COMMENTARY | In this current Golden Age of San Francisco Giants baseball, the team has relied on the strength of its pitching staff.
Homegrown talents like Matt Cain, Tim Lincecum, Madison Bumgarner, Jonathan Sanchez, Brian Wilson, and Sergio Romo have carved out a consistent identity for this team as one of the best pitching staffs in the game for the past four seasons. In 2013, however, the staff is faltering in painfully obvious ways. They'll have to patch up numerous leaks if they want to keep the ship afloat.
It's odd to say this, but despite winning two of the past three World Series, the Giants have still not put it all together to form a truly dominant team. Each year, Giants fans see their pitchers perform at historic levels, but the offense has struggled to keep up. And when it has, it always seems to correspond with a dip in pitching performance, as if the two sides are playing on a see-saw.
In 2009, Jonathan Sanchez threw a no-hitter (the franchise's first since 1976), Randy Johnson won his 300th game, and Tim Lincecum started the All-Star game and wrapped up his second consecutive Cy Young Award. But Bengie Molina was the clean-up hitter, anchoring an offense that was truly offensive.
In 2010, the Giants had a streak of 18 games in which they allowed no more than three runs, the longest such streak baseball has seen since 1920. That helped the staff record a 1.78 ERA in September. The bullpen, in particular, was ridiculous -- over the final month of the regular season plus the playoffs, the bullpen had an ERA of 0.90. That year's postseason finally answered the question, "What would happen if this staff was supported by even just an average offense?" (They would win the World Series).
The 2011 season saw more of the same, as four Giants pitchers were named to the All-Star team (Lincecum, Cain, Wilson, and Ryan Vogelsong). Over one 14-game stretch, Romo retired 30 straight hitters, becoming the fifth reliever since 1919 to throw a "perfect game." But Buster Posey missed most of the year, there were numerous other injuries, and, in the later months, it quickly unraveled into a lost season for the Giants.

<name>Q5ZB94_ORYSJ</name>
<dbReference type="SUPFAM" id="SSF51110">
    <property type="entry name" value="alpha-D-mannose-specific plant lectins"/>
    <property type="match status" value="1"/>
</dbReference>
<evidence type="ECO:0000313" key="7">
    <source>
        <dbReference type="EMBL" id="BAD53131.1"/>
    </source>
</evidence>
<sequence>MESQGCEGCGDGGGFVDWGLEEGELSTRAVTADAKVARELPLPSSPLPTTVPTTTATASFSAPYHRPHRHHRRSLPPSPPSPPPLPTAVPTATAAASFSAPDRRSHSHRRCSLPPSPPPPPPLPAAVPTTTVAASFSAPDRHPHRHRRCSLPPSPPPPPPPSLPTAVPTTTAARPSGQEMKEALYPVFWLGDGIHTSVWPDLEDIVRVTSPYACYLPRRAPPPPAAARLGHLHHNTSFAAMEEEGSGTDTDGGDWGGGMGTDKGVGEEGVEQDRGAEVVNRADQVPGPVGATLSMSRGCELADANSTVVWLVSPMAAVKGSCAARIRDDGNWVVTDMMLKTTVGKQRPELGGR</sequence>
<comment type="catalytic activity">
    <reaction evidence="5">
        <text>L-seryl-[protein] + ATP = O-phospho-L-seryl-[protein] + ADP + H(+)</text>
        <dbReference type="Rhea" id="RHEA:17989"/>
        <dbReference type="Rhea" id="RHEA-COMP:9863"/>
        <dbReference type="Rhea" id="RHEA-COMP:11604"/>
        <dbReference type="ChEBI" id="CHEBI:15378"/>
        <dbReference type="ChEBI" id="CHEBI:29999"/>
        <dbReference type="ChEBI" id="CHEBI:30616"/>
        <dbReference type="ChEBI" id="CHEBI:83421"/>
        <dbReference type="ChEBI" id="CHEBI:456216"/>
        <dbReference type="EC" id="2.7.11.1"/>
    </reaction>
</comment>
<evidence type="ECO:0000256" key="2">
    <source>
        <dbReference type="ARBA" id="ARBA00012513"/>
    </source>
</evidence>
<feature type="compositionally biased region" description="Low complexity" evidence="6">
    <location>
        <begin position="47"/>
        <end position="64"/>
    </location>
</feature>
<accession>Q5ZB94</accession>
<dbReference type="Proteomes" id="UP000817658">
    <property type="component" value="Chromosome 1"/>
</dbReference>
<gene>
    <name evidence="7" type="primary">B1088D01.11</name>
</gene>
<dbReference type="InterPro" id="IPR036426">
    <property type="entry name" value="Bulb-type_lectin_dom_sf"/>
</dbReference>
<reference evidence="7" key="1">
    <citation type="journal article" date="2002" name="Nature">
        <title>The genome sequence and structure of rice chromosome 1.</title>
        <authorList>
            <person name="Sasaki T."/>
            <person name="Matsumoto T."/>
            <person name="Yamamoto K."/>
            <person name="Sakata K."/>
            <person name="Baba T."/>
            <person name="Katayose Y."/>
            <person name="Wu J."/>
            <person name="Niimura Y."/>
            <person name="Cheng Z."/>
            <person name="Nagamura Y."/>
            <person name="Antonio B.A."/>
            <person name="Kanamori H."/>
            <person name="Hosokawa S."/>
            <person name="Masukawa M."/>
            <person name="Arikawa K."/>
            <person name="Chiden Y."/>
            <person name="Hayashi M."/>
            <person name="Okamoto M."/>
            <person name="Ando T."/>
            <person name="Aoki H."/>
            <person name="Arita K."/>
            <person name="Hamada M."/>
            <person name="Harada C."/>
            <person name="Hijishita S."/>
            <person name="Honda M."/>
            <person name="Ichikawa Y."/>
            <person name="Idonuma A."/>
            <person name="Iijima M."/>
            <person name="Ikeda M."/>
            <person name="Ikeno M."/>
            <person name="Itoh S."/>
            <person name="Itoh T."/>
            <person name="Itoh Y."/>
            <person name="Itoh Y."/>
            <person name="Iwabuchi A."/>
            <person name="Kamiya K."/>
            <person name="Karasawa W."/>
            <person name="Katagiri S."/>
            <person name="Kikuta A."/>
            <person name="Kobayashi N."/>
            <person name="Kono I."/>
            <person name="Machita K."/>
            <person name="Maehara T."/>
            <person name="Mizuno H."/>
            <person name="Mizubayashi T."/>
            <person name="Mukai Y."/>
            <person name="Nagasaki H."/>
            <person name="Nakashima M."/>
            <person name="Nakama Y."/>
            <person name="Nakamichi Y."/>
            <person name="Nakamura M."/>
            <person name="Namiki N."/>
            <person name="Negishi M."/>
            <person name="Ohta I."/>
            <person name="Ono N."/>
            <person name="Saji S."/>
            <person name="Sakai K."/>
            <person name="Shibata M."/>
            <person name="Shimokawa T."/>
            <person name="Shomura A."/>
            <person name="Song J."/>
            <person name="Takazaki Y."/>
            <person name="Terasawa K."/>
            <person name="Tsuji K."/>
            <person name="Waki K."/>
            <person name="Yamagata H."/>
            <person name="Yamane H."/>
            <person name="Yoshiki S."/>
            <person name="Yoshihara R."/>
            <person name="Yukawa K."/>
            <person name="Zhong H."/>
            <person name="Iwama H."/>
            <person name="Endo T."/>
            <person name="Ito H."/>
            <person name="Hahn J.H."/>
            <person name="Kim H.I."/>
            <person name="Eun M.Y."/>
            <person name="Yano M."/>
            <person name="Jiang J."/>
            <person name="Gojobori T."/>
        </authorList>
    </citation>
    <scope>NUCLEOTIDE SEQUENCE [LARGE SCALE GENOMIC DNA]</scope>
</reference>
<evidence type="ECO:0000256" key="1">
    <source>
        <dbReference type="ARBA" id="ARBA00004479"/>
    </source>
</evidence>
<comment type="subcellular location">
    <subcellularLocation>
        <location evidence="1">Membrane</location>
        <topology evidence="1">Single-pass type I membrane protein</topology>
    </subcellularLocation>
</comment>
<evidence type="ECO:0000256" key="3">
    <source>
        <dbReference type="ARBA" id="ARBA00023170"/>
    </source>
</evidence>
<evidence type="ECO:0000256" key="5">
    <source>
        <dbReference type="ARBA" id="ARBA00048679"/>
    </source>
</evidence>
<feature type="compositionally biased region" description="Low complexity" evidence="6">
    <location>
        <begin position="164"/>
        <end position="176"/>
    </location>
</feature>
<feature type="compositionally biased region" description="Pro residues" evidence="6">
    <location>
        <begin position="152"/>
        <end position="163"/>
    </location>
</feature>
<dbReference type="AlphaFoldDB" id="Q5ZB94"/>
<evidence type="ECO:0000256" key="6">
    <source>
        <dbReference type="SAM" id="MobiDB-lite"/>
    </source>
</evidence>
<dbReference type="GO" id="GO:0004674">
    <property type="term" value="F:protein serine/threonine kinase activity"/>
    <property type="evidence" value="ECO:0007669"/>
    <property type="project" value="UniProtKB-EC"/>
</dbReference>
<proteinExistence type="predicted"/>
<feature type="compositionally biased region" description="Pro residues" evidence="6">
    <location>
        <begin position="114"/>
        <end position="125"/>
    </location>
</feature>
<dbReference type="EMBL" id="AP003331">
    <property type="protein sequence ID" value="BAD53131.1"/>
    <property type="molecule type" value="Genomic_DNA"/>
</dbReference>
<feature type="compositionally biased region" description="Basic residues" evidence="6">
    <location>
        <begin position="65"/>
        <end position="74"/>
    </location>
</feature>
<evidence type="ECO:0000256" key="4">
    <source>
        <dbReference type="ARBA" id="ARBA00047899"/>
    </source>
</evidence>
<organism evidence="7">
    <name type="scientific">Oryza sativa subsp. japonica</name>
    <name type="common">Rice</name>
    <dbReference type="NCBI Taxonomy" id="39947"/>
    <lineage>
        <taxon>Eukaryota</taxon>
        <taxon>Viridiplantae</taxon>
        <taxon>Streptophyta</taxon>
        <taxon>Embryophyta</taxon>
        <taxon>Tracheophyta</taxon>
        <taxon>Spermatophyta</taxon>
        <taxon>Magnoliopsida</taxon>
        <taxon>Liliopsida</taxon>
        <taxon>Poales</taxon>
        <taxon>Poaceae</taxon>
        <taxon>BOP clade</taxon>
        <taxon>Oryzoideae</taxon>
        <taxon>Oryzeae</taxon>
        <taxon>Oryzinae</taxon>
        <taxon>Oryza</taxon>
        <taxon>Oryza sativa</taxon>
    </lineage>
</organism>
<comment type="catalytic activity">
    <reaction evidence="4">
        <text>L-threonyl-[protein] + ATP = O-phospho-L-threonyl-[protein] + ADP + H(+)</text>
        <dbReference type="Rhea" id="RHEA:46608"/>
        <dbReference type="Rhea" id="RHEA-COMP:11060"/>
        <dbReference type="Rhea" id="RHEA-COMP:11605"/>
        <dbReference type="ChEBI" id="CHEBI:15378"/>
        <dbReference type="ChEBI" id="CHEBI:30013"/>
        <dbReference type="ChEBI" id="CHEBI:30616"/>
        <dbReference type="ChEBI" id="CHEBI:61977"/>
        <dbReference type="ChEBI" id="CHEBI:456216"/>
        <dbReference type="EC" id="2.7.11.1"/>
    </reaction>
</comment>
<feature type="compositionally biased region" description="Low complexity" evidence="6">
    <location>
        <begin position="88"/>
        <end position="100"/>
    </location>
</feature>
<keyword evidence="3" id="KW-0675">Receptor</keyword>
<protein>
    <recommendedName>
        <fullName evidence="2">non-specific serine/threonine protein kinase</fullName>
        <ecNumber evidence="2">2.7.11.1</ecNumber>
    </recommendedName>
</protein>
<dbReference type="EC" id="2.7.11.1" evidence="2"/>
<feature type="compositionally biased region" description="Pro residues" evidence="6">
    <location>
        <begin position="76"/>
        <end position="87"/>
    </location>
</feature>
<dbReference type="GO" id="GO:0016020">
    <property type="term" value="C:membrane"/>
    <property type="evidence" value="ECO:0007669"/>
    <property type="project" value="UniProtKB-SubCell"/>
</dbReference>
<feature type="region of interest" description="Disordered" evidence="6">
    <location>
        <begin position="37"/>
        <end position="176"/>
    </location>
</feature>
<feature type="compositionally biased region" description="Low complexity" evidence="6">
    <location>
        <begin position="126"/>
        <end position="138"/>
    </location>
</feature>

Finally, in 2012, the offense turned into something resembling a strength. The contributions from Melky Cabrera, Marco Scutaro, and, of course, Posey made the Giants one of the better offenses in the league. Matt Cain pitched a perfect game and started the All-Star game. And at one point, the staff hurled four consecutive shutouts. Of course, this all corresponded with Lincecum turning into a pitcher who would barely get innings for a Little League All-Star B-Team. And the rotation limped into the playoffs, riding Barry Zito as their most reliable piece down the stretch (never a good sign). But they flipped the switch just in time, and dominated the final seven games of the playoffs. (They would, again, win the World Series).
And now here in 2013, one quarter through the season, and the Giants have scored the third most runs in the National League. They have the highest adjusted OPS. If the pitching was where it was expected to be, Major League Baseball probably would have kicked the Giants out of the league for being too good. They would be sitting atop the standings of MLB Premium, waiting for a team to join them and provide competition.
Instead, the rotation has an ERA of 4.78. Once again, when you're relying on Barry Zito to be one of your stoppers, it's not an ideal situation. The Old Tim Lincecum went out for a pack of cigarettes and at this point, it's probably safe to assume he's not coming back. The New Tim Lincecum, who we should just start calling Tim Lincecum, can make incremental improvements, but that's about it. Matt Cain is giving up home runs at higher rate than the guy on the street promoting a free comedy show gives out flyers.
And Vogelsong. His carriage has officially turned back into a pumpkin. Coming into his start on May 20, he had accumulated all of one quality start. He was having his best outing of the season, but then decided he had discovered a new sweet spot in his bat -- right where he grips it with his right hand. He tried to hit the ball with this part of the bat and yada, yada, yada, we'll see him in four to six weeks.
The offense has picked up the rotation thus far. Even though the Giants are falling behind in games, they have 12 comeback wins. But that's not a formula for sustained success. In fact, it makes me yearn for the tortuous formula of the past. Or better yet, if the pitching would go ahead and put together some historic numbers, as they seem to do every year, things would be peachy. Success is a lot like alcohol: once you get a taste, you tend to want more.
Giants fans don't have a lot to complain about these days, but it would be nice to see what this team could do when clicking on all cylinders.
Michael Meade lives in San Francisco, and has followed the Giants for 20+ years. He's contributed pieces on the Giants to various sports blogs.
You can follow Michael on Twitter @mmeade06.
- Sports & Recreation
- San Francisco Giants
- Tim Lincecum
- Matt Cain
- Jonathan Sanchez